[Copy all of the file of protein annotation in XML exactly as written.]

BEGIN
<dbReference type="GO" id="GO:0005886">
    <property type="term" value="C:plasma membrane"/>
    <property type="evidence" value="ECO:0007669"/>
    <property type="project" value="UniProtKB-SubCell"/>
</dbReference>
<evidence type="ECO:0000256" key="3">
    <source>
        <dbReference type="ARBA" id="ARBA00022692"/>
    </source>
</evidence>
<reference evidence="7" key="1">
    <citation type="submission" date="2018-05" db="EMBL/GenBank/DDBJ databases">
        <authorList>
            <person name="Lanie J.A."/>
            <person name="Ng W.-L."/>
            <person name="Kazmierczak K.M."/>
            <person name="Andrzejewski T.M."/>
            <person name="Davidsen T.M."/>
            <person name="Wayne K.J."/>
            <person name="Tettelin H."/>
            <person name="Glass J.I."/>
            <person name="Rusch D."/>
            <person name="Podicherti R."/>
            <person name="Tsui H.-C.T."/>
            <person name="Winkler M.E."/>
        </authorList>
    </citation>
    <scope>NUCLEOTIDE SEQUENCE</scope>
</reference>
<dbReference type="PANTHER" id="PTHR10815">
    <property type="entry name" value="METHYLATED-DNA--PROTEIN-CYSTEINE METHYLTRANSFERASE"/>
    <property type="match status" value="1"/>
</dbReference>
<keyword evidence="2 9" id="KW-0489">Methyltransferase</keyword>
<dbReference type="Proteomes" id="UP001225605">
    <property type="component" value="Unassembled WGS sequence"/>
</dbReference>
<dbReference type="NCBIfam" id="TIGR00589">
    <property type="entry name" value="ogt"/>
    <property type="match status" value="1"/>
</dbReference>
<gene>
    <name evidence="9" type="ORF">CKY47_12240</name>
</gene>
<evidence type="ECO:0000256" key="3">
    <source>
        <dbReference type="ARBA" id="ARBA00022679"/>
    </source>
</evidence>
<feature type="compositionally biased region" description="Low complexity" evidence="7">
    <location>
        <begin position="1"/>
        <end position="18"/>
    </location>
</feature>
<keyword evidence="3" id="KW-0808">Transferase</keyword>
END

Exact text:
<dbReference type="GO" id="GO:0005886">
    <property type="term" value="C:plasma membrane"/>
    <property type="evidence" value="ECO:0007669"/>
    <property type="project" value="UniProtKB-SubCell"/>
</dbReference>
<evidence type="ECO:0000256" key="3">
    <source>
        <dbReference type="ARBA" id="ARBA00022692"/>
    </source>
</evidence>
<reference evidence="7" key="1">
    <citation type="submission" date="2018-05" db="EMBL/GenBank/DDBJ databases">
        <authorList>
            <person name="Lanie J.A."/>
            <person name="Ng W.-L."/>
            <person name="Kazmierczak K.M."/>
            <person name="Andrzejewski T.M."/>
            <person name="Davidsen T.M."/>
            <person name="Wayne K.J."/>
            <person name="Tettelin H."/>
            <person name="Glass J.I."/>
            <person name="Rusch D."/>
            <person name="Podicherti R."/>
            <person name="Tsui H.-C.T."/>
            <person name="Winkler M.E."/>
        </authorList>
    </citation>
    <scope>NUCLEOTIDE SEQUENCE</scope>
</reference>
<dbReference type="PANTHER" id="PTHR10815">
    <property type="entry name" value="METHYLATED-DNA--PROTEIN-CYSTEINE METHYLTRANSFERASE"/>
    <property type="match status" value="1"/>
</dbReference>
<keyword evidence="2 9" id="KW-0489">Methyltransferase</keyword>
<dbReference type="Proteomes" id="UP001225605">
    <property type="component" value="Unassembled WGS sequence"/>
</dbReference>
<dbReference type="NCBIfam" id="TIGR00589">
    <property type="entry name" value="ogt"/>
    <property type="match status" value="1"/>
</dbReference>
<gene>
    <name evidence="9" type="ORF">CKY47_12240</name>
</gene>
<evidence type="ECO:0000256" key="3">
    <source>
        <dbReference type="ARBA" id="ARBA00022679"/>
    </source>
</evidence>
<feature type="compositionally biased region" description="Low complexity" evidence="7">
    <location>
        <begin position="1"/>
        <end position="18"/>
    </location>
</feature>
<keyword evidence="3" id="KW-0808">Transferase</keyword>